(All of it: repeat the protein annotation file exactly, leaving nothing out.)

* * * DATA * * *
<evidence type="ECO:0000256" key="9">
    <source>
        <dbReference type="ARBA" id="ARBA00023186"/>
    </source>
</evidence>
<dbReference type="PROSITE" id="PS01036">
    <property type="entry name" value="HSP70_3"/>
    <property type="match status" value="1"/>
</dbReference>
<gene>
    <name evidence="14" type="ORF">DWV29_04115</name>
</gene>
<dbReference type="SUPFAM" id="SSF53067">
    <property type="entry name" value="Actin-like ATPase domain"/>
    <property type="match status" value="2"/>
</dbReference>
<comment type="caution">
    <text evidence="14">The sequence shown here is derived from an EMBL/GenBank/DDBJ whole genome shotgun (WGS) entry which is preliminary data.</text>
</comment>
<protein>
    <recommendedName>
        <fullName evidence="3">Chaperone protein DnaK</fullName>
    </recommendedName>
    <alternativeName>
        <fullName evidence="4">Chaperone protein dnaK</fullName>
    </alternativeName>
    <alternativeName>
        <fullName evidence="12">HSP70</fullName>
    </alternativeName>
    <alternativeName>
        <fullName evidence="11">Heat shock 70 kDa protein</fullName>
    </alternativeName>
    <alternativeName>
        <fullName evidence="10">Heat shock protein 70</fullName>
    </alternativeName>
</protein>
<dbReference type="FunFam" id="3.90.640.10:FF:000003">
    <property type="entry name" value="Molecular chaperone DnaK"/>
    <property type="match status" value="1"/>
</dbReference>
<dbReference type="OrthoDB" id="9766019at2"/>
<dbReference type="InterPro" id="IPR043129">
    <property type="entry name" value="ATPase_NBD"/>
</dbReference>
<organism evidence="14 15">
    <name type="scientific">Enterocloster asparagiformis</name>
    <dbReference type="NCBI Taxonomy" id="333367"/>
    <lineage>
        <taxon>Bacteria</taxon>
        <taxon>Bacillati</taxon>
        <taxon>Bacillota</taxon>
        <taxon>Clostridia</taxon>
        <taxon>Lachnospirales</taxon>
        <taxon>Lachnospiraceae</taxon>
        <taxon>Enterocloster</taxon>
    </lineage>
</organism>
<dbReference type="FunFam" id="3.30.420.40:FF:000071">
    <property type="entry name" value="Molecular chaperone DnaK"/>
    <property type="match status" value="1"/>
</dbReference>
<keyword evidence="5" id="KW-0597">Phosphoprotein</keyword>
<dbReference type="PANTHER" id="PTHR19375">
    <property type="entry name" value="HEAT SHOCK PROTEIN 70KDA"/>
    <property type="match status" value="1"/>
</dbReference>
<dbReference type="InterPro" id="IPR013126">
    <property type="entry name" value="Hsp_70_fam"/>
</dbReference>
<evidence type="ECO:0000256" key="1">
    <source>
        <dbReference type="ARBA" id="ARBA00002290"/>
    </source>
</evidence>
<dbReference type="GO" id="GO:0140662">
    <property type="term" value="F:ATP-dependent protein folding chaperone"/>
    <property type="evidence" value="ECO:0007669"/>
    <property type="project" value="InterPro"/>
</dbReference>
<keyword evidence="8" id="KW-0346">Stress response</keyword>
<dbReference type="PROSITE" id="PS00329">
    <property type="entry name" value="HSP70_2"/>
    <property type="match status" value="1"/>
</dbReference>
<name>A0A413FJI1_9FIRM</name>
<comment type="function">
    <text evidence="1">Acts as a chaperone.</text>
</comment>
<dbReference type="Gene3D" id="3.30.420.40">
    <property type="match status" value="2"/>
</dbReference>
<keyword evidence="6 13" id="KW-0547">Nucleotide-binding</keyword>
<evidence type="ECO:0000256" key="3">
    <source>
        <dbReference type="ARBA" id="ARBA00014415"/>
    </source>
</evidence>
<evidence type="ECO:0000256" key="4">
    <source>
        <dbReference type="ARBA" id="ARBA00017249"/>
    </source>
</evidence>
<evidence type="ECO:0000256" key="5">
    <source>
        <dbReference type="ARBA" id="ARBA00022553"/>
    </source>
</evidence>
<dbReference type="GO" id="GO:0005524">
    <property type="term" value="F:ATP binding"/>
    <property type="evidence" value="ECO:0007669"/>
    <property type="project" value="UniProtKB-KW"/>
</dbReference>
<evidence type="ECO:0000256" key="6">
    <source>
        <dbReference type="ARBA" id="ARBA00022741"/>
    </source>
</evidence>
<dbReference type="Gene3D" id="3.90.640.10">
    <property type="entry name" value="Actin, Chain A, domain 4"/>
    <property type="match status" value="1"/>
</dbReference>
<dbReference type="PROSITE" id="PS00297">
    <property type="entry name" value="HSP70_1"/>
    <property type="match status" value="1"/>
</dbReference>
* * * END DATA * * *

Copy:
<evidence type="ECO:0000256" key="9">
    <source>
        <dbReference type="ARBA" id="ARBA00023186"/>
    </source>
</evidence>
<dbReference type="PROSITE" id="PS01036">
    <property type="entry name" value="HSP70_3"/>
    <property type="match status" value="1"/>
</dbReference>
<gene>
    <name evidence="14" type="ORF">DWV29_04115</name>
</gene>
<dbReference type="SUPFAM" id="SSF53067">
    <property type="entry name" value="Actin-like ATPase domain"/>
    <property type="match status" value="2"/>
</dbReference>
<comment type="caution">
    <text evidence="14">The sequence shown here is derived from an EMBL/GenBank/DDBJ whole genome shotgun (WGS) entry which is preliminary data.</text>
</comment>
<protein>
    <recommendedName>
        <fullName evidence="3">Chaperone protein DnaK</fullName>
    </recommendedName>
    <alternativeName>
        <fullName evidence="4">Chaperone protein dnaK</fullName>
    </alternativeName>
    <alternativeName>
        <fullName evidence="12">HSP70</fullName>
    </alternativeName>
    <alternativeName>
        <fullName evidence="11">Heat shock 70 kDa protein</fullName>
    </alternativeName>
    <alternativeName>
        <fullName evidence="10">Heat shock protein 70</fullName>
    </alternativeName>
</protein>
<dbReference type="FunFam" id="3.90.640.10:FF:000003">
    <property type="entry name" value="Molecular chaperone DnaK"/>
    <property type="match status" value="1"/>
</dbReference>
<dbReference type="OrthoDB" id="9766019at2"/>
<dbReference type="InterPro" id="IPR043129">
    <property type="entry name" value="ATPase_NBD"/>
</dbReference>
<organism evidence="14 15">
    <name type="scientific">Enterocloster asparagiformis</name>
    <dbReference type="NCBI Taxonomy" id="333367"/>
    <lineage>
        <taxon>Bacteria</taxon>
        <taxon>Bacillati</taxon>
        <taxon>Bacillota</taxon>
        <taxon>Clostridia</taxon>
        <taxon>Lachnospirales</taxon>
        <taxon>Lachnospiraceae</taxon>
        <taxon>Enterocloster</taxon>
    </lineage>
</organism>
<dbReference type="FunFam" id="3.30.420.40:FF:000071">
    <property type="entry name" value="Molecular chaperone DnaK"/>
    <property type="match status" value="1"/>
</dbReference>
<keyword evidence="5" id="KW-0597">Phosphoprotein</keyword>
<dbReference type="PANTHER" id="PTHR19375">
    <property type="entry name" value="HEAT SHOCK PROTEIN 70KDA"/>
    <property type="match status" value="1"/>
</dbReference>
<dbReference type="InterPro" id="IPR013126">
    <property type="entry name" value="Hsp_70_fam"/>
</dbReference>
<evidence type="ECO:0000256" key="1">
    <source>
        <dbReference type="ARBA" id="ARBA00002290"/>
    </source>
</evidence>
<dbReference type="GO" id="GO:0140662">
    <property type="term" value="F:ATP-dependent protein folding chaperone"/>
    <property type="evidence" value="ECO:0007669"/>
    <property type="project" value="InterPro"/>
</dbReference>
<keyword evidence="8" id="KW-0346">Stress response</keyword>
<dbReference type="PROSITE" id="PS00329">
    <property type="entry name" value="HSP70_2"/>
    <property type="match status" value="1"/>
</dbReference>
<name>A0A413FJI1_9FIRM</name>
<comment type="function">
    <text evidence="1">Acts as a chaperone.</text>
</comment>
<dbReference type="Gene3D" id="3.30.420.40">
    <property type="match status" value="2"/>
</dbReference>
<keyword evidence="6 13" id="KW-0547">Nucleotide-binding</keyword>
<evidence type="ECO:0000256" key="3">
    <source>
        <dbReference type="ARBA" id="ARBA00014415"/>
    </source>
</evidence>
<evidence type="ECO:0000256" key="4">
    <source>
        <dbReference type="ARBA" id="ARBA00017249"/>
    </source>
</evidence>
<evidence type="ECO:0000256" key="5">
    <source>
        <dbReference type="ARBA" id="ARBA00022553"/>
    </source>
</evidence>
<dbReference type="GO" id="GO:0005524">
    <property type="term" value="F:ATP binding"/>
    <property type="evidence" value="ECO:0007669"/>
    <property type="project" value="UniProtKB-KW"/>
</dbReference>
<evidence type="ECO:0000256" key="6">
    <source>
        <dbReference type="ARBA" id="ARBA00022741"/>
    </source>
</evidence>
<dbReference type="Gene3D" id="3.90.640.10">
    <property type="entry name" value="Actin, Chain A, domain 4"/>
    <property type="match status" value="1"/>
</dbReference>
<dbReference type="PROSITE" id="PS00297">
    <property type="entry name" value="HSP70_1"/>
    <property type="match status" value="1"/>
</dbReference>